End of the Beginning on Climate, Beginning of the End for Fossil Fuels

Going into the Paris climate talks, world leaders faced a do or die moment. Strong action in Paris would offer a chance to avoid devastation. Weak commitment meant a ravaged future, and an abandonment of our moral responsibility to protect the vulnerable, our children, and our common home.

So it was blessed news when an agreement was reached, and we should celebrate both the public activism and the political leadership that made this possible. Now, as the ink dries on the accord, it's important to look clearly at what it means.

Paris enshrines a goal of keeping us under two degrees Celsius warming by urging countries to increase their climate commitments over time. Because scientists have shown that existing national commitments will get the world only half-way towards this goal, these upgrades are vital.

Complacency is not an option. But make no mistake - the writing is on the wall. There's a crack in the fossil fuel industry fortress, and the light that's shining through is renewably powered.

Encouragingly, the agreement called for countries to aspire to limit temperature increases to 1.5 degrees instead of two, a far safer goal. This half-degree of difference would lessen climate impacts and prevent over 100 million people from losing their homes and becoming refugees. It would also increase the likelihood that major ice sheets would stay intact, stopping rising seas from destroying some of the world's largest coastal cities.

The agreement affirms countries' prior goal of $100 billion annually by 2020 to help poorer nations deploy new, clean energy systems. It's sad that the $100 billion figure is a goal, not a commitment, especially when the fossil fuel industry receives $600 billion annually in government subsidies worldwide. Fortunately, over 800 cities, states and companies globally have begun pouring investments into clean tech and pledged to do their part to live up to the promises made in Paris.

For the first time, the agreement recognizes that vulnerable countries will suffer climate-related "loss and damage." Though the agreement dodges how this will be addressed, the simple affirmation of this concept opens the door for progress. It's a cruel reality that the long delay leading up to Paris means that many island nations and coastal areas that millions of the vulnerable call home will be submerged before the climate is stabilized. If that's not loss and damage that requires compensation, I don't know what is.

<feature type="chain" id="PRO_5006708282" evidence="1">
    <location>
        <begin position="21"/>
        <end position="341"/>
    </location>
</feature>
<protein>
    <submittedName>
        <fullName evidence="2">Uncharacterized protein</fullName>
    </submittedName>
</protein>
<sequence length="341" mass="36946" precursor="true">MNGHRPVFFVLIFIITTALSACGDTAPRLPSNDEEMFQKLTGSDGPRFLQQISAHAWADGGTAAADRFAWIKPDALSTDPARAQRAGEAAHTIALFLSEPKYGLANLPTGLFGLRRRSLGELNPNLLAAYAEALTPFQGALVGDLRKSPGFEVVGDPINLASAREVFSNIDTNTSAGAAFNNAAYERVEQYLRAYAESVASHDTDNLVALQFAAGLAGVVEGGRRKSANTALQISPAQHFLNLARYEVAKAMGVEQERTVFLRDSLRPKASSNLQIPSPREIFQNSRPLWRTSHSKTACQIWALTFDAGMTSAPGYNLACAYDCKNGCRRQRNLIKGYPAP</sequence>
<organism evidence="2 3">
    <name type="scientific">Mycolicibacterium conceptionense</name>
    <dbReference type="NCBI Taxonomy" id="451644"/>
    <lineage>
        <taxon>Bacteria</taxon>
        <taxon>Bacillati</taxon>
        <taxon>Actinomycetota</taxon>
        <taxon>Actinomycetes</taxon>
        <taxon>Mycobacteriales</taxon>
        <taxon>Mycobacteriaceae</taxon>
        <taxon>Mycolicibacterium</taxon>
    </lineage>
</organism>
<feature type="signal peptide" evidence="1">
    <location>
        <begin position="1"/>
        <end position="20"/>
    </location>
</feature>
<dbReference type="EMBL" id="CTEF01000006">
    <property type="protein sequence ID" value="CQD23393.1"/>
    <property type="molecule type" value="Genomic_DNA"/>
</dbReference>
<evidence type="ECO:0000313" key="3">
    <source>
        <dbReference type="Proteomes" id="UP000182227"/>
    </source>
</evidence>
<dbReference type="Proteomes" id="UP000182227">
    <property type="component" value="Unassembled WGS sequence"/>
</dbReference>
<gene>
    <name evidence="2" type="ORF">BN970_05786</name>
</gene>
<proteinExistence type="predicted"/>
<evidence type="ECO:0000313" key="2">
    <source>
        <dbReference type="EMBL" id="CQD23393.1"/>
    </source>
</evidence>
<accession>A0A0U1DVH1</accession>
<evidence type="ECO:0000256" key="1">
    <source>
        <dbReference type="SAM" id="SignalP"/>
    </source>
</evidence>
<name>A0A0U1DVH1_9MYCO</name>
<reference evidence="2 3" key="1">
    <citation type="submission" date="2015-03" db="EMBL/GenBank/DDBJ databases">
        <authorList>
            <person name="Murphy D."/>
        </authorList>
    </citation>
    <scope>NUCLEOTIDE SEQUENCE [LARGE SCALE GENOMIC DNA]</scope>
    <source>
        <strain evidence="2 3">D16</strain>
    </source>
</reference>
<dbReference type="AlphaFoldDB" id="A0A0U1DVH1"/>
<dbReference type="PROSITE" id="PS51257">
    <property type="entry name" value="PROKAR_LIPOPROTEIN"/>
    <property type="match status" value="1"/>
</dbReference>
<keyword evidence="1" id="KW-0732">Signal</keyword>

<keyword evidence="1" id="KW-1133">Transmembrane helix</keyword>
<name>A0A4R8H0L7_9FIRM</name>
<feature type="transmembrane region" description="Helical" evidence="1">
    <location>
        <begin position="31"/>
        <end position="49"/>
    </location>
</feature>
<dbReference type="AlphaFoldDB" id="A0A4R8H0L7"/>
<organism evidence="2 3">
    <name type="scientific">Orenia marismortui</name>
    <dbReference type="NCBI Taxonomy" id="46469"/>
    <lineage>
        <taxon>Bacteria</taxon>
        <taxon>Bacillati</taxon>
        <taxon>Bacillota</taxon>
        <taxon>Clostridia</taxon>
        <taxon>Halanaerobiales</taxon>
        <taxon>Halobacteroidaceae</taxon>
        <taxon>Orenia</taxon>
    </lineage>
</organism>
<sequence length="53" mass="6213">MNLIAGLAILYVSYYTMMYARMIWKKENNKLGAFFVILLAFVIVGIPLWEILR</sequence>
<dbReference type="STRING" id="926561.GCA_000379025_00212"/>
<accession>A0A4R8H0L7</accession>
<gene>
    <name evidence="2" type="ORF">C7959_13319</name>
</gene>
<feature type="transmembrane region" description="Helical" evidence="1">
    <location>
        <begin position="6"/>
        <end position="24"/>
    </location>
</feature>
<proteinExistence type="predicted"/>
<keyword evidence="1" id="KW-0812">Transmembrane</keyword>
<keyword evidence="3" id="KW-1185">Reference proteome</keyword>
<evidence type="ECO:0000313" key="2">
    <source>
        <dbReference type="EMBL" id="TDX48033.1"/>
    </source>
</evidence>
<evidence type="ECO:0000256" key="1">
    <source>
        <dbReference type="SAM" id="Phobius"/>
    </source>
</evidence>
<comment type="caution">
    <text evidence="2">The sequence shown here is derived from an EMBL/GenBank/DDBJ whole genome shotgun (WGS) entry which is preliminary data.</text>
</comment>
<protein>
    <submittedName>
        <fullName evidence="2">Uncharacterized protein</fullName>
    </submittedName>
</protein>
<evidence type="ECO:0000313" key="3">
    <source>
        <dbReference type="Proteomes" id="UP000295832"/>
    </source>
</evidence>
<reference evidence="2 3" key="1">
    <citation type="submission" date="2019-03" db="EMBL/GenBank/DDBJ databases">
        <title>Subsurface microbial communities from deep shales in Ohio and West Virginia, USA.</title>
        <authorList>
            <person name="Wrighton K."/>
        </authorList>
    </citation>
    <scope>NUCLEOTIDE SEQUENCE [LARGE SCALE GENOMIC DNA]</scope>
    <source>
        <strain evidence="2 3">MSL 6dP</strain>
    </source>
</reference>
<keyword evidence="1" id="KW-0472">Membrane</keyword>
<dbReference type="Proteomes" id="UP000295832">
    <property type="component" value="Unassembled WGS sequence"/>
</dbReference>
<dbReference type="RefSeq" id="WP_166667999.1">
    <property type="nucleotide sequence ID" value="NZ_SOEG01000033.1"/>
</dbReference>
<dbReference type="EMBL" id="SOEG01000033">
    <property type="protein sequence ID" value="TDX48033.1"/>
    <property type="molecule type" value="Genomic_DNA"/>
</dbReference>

Over the long term, the agreement calls for net zero greenhouse gas emissions during the second half of this century. Meeting this necessary goal will be like the Industrial Revolution and Marshall Plan rolled into one. Success will require an unprecedented commitment to energy efficiency, renewable energy, reforestation, and more at every level of society. Managed properly, this transition will create huge numbers of jobs and universal access to clean energy, saving millions of lives. Hard work certainly, but the result can be sweet.

Complex issues such as climate change are not solved overnight or by a single accord. From this perspective, Paris represents a solid start. At the same time, much remains to be done. The agreement lacked commitments to protect human rights, gender equality, and displaced workers and to train a labor force for this huge shift to a clean energy future. NGOs and, to a growing degree, faith communities are doing vital work to ensure that this massive transition is done fairly and includes everyone. Cities have also begun taking the lead, developing long term plans to make the deep cuts necessary to maintain a safe climate. Through the Carbon Neutral Cities Alliance framework, metropolitan areas are working together to do their part to live up to the promises of Paris.

Now, as the emotional energy from Paris fades, leadership is more important than ever. We need political leaders who can steer their countries through energy transformations while withstanding pressure from the fossil fuel industry, which spends $400,000 daily to lobby Congress. Because two thirds of known fossil fuel reserves need to stay in the ground to keep the climate within the two degree limit, we need politicians who can just say no to new oil and gas projects (and to accepting corrupting fossil fuel industry campaign contributions) and instead greenlight initiatives that bring clean power to market. For those of us fortunate to live in wealthy countries that are responsible for most past greenhouse gas emissions, we need leaders who recognize our moral obligation to protect those who contributed next to nothing to our current crisis and who lack the means to protect themselves from climate change's destructive impacts.

We need leaders from all sectors of society who make decisive action on climate change a new normal. Finance leaders who accelerate the growth of efficiency and renewables. Educators, faith leaders and artists who make responsible use of energy a cultural and moral norm, and who mainstream the concept of climate justice. All of us nurturing the collective belief that by working together, we can create a safe passage to a renewably-powered future with cleaner air, good jobs, strong communities and an earth back in balance.

The Paris agreement is not the beginning of the end of our reckoning with climate change. But it is the end of the beginning of this long journey, and it is the beginning of the end of fossil fuels.